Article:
As far as Xbox, there were so many different causes of failure, the RRoD was pretty much a catch all error message. Sometimes it was hardware, sometimes firmware, I've had mine red ring because I put in a Gears of War cd (that's it, didn't even hit play). Plugging in a USB 360 controller did it, too. The ring could mean a perma-death or just a restart needed. My point was that if you called customer service the only real option they had was to tell you to ship it in.

The fact that Sony tells users in relatively intimate detail how to fix their proprietary device is cool. I've never seen any major tech company do that, and it's a move that can put trust between the two parties.

Neronium:

Doctor Proctor:
snip

Your username...it's the same one as my therapist...are you stalking me! XD

Purely a coincidence I assure you. ;Þ

TiberiusEsuriens:

Doctor Proctor:

TiberiusEsuriens:

-snip-

Wow, do you even understand what the RRoD error was? Most reports indicated that it was the motherboard cracking due to high heat. A repair job like that is just a little bit different than "Download patch to USB drive, boot into safe mode, install patch".

Not to mention the fact that the last time the 360 had a patch that caused problems with bricking consoles, they auto-detected the problem over XBox Live and then sent those people brand new 250GB slim models.

http://www.escapistmagazine.com/forums/read/7.284891-Firmware-Update-May-Break-Your-Old-Xbox-360-UPDATE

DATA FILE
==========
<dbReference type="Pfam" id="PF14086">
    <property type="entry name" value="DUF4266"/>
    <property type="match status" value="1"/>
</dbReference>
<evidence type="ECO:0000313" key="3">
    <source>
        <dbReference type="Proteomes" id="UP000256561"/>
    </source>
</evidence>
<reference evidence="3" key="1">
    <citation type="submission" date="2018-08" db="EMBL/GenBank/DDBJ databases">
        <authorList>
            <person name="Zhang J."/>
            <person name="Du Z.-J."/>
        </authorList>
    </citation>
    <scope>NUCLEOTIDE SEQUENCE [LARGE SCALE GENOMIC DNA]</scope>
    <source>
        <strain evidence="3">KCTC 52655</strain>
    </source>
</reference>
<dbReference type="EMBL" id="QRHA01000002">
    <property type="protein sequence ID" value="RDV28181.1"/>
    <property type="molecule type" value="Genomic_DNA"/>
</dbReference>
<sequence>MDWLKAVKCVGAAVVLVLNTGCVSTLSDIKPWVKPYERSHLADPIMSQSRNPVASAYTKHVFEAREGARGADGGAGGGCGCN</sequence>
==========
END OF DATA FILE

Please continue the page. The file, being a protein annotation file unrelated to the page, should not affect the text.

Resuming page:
Dude, I was making a dumb joke, don't get all fussy. My point was that Sony's consumer approach has improved a ton, going out of their way to make sure others don't have to.

As far as Xbox, there were so many different causes of failure, the RRoD was pretty much a catch all error message. Sometimes it was hardware, sometimes firmware, I've had mine red ring because I put in a Gears of War cd (that's it, didn't even hit play). Plugging in a USB 360 controller did it, too. The ring could mean a perma-death or just a restart needed. My point was that if you called customer service the only real option they had was to tell you to ship it in.

The fact that Sony tells users in relatively intimate detail how to fix their proprietary device is cool. I've never seen any major tech company do that, and it's a move that can put trust between the two parties.

Those were actually different errors going on. The Red Ring of Death, or RRoD was a general hardware failure that was not consumer repairable without voiding the warranty. Other things that caused red lights to light up on the console (such as one of the codes that had two lights indicating overheating) could be fixed through rebooting. And again, that's massively different than a software patch issue.